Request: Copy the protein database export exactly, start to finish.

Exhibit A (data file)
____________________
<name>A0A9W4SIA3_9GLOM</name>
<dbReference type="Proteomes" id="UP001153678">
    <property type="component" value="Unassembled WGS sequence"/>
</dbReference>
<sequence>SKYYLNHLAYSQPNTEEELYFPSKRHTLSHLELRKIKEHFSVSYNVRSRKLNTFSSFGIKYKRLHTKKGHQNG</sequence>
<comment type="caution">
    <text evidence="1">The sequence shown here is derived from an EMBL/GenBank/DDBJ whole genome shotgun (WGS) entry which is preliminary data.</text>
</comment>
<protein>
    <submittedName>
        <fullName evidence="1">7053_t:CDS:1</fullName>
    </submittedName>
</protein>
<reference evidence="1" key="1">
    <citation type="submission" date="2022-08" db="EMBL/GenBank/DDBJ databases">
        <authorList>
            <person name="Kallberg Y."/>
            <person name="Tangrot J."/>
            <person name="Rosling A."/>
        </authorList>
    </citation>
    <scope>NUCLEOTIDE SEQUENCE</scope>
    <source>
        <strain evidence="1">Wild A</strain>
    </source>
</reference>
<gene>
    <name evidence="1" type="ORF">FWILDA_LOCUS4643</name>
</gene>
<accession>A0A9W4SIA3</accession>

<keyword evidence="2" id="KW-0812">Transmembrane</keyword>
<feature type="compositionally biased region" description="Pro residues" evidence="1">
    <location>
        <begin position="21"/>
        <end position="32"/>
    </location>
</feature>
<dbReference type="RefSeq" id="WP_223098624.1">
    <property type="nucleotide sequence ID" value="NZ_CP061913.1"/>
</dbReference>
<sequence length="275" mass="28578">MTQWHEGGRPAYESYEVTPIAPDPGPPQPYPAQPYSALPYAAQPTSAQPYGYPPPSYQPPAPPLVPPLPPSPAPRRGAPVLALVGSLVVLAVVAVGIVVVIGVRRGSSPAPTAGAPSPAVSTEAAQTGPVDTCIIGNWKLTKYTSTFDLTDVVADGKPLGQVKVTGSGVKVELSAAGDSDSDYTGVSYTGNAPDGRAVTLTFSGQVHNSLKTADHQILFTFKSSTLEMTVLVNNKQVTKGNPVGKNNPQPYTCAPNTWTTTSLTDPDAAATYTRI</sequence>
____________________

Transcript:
<name>A0A9W4SIA3_9GLOM</name>
<dbReference type="Proteomes" id="UP001153678">
    <property type="component" value="Unassembled WGS sequence"/>
</dbReference>
<sequence>SKYYLNHLAYSQPNTEEELYFPSKRHTLSHLELRKIKEHFSVSYNVRSRKLNTFSSFGIKYKRLHTKKGHQNG</sequence>
<comment type="caution">
    <text evidence="1">The sequence shown here is derived from an EMBL/GenBank/DDBJ whole genome shotgun (WGS) entry which is preliminary data.</text>
</comment>
<protein>
    <submittedName>
        <fullName evidence="1">7053_t:CDS:1</fullName>
    </submittedName>
</protein>
<reference evidence="1" key="1">
    <citation type="submission" date="2022-08" db="EMBL/GenBank/DDBJ databases">
        <authorList>
            <person name="Kallberg Y."/>
            <person name="Tangrot J."/>
            <person name="Rosling A."/>
        </authorList>
    </citation>
    <scope>NUCLEOTIDE SEQUENCE</scope>
    <source>
        <strain evidence="1">Wild A</strain>
    </source>
</reference>
<gene>
    <name evidence="1" type="ORF">FWILDA_LOCUS4643</name>
</gene>
<accession>A0A9W4SIA3</accession>

<keyword evidence="2" id="KW-0812">Transmembrane</keyword>
<feature type="compositionally biased region" description="Pro residues" evidence="1">
    <location>
        <begin position="21"/>
        <end position="32"/>
    </location>
</feature>
<dbReference type="RefSeq" id="WP_223098624.1">
    <property type="nucleotide sequence ID" value="NZ_CP061913.1"/>
</dbReference>
<sequence length="275" mass="28578">MTQWHEGGRPAYESYEVTPIAPDPGPPQPYPAQPYSALPYAAQPTSAQPYGYPPPSYQPPAPPLVPPLPPSPAPRRGAPVLALVGSLVVLAVVAVGIVVVIGVRRGSSPAPTAGAPSPAVSTEAAQTGPVDTCIIGNWKLTKYTSTFDLTDVVADGKPLGQVKVTGSGVKVELSAAGDSDSDYTGVSYTGNAPDGRAVTLTFSGQVHNSLKTADHQILFTFKSSTLEMTVLVNNKQVTKGNPVGKNNPQPYTCAPNTWTTTSLTDPDAAATYTRI</sequence>